By Chere Di Boscio
By now, we all know what vegan leather is, and can usually tell the difference between that and dead animal leather. But vegan food can be a bit of a landmine: does that cheese-less pizza have egg in its base? Does that vegetarian curry have cream lurking in the sauce? Or perhaps some ghee? Is that sugar-free muffin sweetened with honey?
As a lifelong vegetarian, I thought I knew about vegan’s needs pretty well – that is, until I had dinner with one who asked for vegan wine. At first I thought he was taking the mickey – what the heck is vegan wine? How could that even exist, since all wine is, by definition, obviously made of grapes? But then he enlightened me on a few fishy facts about booze.
For example, he told me that the winemaking process often involves loads of animal parts, including eggs, blood, oils, bone marrow and gelatin – which we all know is found in animal bones and hooves. During the winemaking process, the grapey liquid is filtered through substances called “fining agents.” This process is used to remove protein, yeast, cloudiness, “off” flavours and colourings, and other organic particles – but those agents are never on the label. In fact, they’re often considered to be trade secrets!
Amanda Thomson of Thomson & Scott Skinny Prosecco & Champagne explains that a typical bottle of champagne or prosecco may have been made with up to 60 additives, including egg white (used as a fining agent), milk products (to adjust flavours) and gelatine to clarify the champagne or prosecco. Bull’s blood was traditionally used as a filtration method, and sometimes still is. In fact, the use of fish products in the wine making process is still so common, it’s required now for vineyards to state on the label whether fish was used, to warn those with fish allergies from buying a bottle.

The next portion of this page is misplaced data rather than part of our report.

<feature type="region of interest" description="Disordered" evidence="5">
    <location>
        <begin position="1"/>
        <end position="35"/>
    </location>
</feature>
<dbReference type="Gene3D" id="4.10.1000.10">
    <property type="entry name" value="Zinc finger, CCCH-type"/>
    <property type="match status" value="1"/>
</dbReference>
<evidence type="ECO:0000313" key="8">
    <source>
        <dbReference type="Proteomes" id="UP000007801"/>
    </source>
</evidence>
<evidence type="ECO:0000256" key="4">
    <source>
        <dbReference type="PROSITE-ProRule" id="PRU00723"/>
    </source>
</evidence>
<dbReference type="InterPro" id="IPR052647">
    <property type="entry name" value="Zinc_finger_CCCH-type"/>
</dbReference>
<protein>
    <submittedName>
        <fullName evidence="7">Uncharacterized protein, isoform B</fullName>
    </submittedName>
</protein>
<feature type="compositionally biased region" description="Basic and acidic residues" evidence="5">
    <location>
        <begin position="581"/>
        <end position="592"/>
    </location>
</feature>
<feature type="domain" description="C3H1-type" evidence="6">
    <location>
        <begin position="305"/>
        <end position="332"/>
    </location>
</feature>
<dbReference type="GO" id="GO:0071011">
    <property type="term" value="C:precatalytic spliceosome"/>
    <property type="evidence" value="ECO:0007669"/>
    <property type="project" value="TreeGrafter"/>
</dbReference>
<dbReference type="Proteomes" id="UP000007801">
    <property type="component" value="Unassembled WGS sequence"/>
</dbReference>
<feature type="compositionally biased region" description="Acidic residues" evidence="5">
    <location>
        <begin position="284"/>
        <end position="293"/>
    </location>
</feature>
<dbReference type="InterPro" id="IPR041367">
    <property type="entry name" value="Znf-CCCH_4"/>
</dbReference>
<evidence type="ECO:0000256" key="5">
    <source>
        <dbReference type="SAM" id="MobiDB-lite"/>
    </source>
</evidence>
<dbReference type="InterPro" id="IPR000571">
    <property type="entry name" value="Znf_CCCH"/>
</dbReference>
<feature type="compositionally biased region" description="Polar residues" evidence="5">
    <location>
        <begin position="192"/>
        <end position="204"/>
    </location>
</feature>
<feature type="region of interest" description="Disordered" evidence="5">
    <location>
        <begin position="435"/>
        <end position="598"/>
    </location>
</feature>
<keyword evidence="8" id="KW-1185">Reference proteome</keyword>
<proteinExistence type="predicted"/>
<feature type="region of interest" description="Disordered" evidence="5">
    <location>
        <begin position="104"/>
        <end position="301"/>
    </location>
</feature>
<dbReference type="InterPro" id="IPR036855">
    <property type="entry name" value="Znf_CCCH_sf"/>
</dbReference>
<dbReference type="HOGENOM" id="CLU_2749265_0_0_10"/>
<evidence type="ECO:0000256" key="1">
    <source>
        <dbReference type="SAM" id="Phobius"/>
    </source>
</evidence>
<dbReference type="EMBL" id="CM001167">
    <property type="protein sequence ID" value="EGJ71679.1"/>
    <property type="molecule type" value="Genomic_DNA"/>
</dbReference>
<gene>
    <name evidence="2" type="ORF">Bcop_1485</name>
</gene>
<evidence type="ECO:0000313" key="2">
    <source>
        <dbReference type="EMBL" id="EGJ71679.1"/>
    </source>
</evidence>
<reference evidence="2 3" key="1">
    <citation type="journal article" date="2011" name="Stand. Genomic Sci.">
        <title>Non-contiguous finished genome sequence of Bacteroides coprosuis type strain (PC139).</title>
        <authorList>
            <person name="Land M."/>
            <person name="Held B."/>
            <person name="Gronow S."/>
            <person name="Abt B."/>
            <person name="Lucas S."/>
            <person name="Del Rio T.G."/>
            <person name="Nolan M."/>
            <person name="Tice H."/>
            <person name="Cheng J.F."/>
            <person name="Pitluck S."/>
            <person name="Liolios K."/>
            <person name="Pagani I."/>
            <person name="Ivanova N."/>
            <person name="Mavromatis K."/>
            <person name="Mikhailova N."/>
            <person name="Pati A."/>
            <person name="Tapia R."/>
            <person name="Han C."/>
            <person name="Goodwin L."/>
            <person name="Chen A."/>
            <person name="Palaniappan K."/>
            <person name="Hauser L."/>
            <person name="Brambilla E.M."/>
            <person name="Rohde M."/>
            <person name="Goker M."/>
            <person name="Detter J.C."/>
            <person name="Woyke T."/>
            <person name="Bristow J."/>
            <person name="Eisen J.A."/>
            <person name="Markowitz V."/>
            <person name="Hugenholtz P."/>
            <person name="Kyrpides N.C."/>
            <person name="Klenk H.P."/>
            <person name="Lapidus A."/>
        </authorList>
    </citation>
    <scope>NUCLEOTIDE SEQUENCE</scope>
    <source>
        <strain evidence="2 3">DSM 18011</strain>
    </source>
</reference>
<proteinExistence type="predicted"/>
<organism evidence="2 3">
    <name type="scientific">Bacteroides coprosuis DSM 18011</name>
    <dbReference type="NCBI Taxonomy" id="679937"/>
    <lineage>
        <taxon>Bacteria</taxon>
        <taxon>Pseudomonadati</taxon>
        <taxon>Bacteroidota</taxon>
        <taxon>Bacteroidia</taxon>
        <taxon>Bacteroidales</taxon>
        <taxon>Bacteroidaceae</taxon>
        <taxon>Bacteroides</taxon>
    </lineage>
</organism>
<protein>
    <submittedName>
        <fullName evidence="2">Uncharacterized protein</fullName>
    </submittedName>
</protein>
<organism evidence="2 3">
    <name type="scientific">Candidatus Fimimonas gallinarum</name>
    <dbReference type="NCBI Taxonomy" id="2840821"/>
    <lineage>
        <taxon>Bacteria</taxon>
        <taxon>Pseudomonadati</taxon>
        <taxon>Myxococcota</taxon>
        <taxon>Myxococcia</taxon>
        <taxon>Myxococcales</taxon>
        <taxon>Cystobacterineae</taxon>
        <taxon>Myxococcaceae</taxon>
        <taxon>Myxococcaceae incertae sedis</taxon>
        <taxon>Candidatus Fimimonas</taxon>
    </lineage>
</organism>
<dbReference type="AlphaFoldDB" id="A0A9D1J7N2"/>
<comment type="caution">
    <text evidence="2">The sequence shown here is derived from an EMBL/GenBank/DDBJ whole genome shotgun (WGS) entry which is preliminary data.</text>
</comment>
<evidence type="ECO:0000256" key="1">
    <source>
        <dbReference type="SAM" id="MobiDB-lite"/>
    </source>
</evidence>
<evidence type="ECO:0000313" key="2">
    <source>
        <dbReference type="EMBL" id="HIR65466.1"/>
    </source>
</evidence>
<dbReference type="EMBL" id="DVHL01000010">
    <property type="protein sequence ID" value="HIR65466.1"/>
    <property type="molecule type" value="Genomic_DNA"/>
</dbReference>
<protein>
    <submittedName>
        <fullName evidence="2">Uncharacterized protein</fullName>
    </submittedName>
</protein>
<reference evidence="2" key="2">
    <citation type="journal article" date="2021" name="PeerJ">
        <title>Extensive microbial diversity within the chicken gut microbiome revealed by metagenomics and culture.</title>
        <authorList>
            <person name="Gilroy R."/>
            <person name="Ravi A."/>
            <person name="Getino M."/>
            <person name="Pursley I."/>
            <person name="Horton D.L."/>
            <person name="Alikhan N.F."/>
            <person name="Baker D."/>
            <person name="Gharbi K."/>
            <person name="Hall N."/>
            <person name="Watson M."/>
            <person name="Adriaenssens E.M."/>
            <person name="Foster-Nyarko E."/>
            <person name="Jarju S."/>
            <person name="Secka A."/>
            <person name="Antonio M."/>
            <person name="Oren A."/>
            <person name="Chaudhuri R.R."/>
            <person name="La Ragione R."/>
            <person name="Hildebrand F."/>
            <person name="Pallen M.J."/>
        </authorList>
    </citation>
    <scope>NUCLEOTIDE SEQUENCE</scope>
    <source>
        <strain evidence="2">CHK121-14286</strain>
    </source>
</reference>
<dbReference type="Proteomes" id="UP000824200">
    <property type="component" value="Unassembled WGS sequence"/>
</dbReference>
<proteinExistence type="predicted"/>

Basically, non-vegan wine can use or even directly contain:
- egg white
- fish scales
- bone marrow
- fish oil
So how are you to know whether the wine or champagne you love is cruelty-free? There’s basically only one way – ensure it’s labelled as vegan. As mentioned, there’s no requirement for vineyards to list all the ingredients in the bottle, nor do they need to inform you of the process their wine undertakes before reaching the consumer’s table. Vegan wine brands, on the other hand, are proudly cruelty-free and will say so on the label.
Not Just Wine
Moving away from the grape, here’s an interesting fact: even beer isn’t always vegan friendly. For example, did you know that Guinness isn’t vegan friendly because it uses isinglass, which is made from the swim bladders of fish. Although there isn’t a trace of it in the beer, it is used directly in the process of making the drink.
And what about mixers for your spirits? Wanna know why Minute Maid’s grapefruit looks so “ruby red”? It’s from cochineal (otherwise known as carmine, carminic acid, or Natural Red 4). Because this dye is made from an insect called the cochineal, it isn’t, of course, vegan friendly in any way. Make sure to check the label on any red-hued products you might be using since there’s a possibility, cochineal is one of the ingredients.
The good news is that almost all spirits are vegan, and vegans can certainly find an increasing number of brands they can enjoy, including all those on the list below.
Vegan Wine Brands To Try
- Cooper’s Hawk Vineyards
- China Bend Winery
- Fitzpatrick Winery
- Frey Winery
- Organic Biodynamic Vegan Wine
- Organic Vintners
- Organic Wine Company
- Palmina Wines
- Seghesio Family Vineyards
- Smithfield Wine
- The Vegan Vine Wines
- Thumbprint Cellars
- Thomson & Scott Skinny
- Vinavanti Wines
- Wrights Wines
Do you know of any other great vegan wines we missed? Let us know in the comments section. Cheers!